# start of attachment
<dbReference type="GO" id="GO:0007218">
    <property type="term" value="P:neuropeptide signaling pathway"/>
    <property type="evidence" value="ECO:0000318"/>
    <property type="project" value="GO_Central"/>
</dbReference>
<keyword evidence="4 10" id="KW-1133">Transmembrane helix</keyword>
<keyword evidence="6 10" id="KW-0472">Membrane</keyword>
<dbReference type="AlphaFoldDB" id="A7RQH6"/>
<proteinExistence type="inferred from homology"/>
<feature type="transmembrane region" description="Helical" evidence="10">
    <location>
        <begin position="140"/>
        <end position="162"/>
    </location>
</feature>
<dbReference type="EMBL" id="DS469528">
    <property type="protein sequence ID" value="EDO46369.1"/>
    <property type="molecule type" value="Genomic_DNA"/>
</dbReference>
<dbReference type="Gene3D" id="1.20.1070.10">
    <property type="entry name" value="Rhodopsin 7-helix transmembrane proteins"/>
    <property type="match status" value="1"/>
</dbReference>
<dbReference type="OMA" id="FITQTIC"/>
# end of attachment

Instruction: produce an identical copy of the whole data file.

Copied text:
<dbReference type="GO" id="GO:0007218">
    <property type="term" value="P:neuropeptide signaling pathway"/>
    <property type="evidence" value="ECO:0000318"/>
    <property type="project" value="GO_Central"/>
</dbReference>
<keyword evidence="4 10" id="KW-1133">Transmembrane helix</keyword>
<keyword evidence="6 10" id="KW-0472">Membrane</keyword>
<dbReference type="AlphaFoldDB" id="A7RQH6"/>
<proteinExistence type="inferred from homology"/>
<feature type="transmembrane region" description="Helical" evidence="10">
    <location>
        <begin position="140"/>
        <end position="162"/>
    </location>
</feature>
<dbReference type="EMBL" id="DS469528">
    <property type="protein sequence ID" value="EDO46369.1"/>
    <property type="molecule type" value="Genomic_DNA"/>
</dbReference>
<dbReference type="Gene3D" id="1.20.1070.10">
    <property type="entry name" value="Rhodopsin 7-helix transmembrane proteins"/>
    <property type="match status" value="1"/>
</dbReference>
<dbReference type="OMA" id="FITQTIC"/>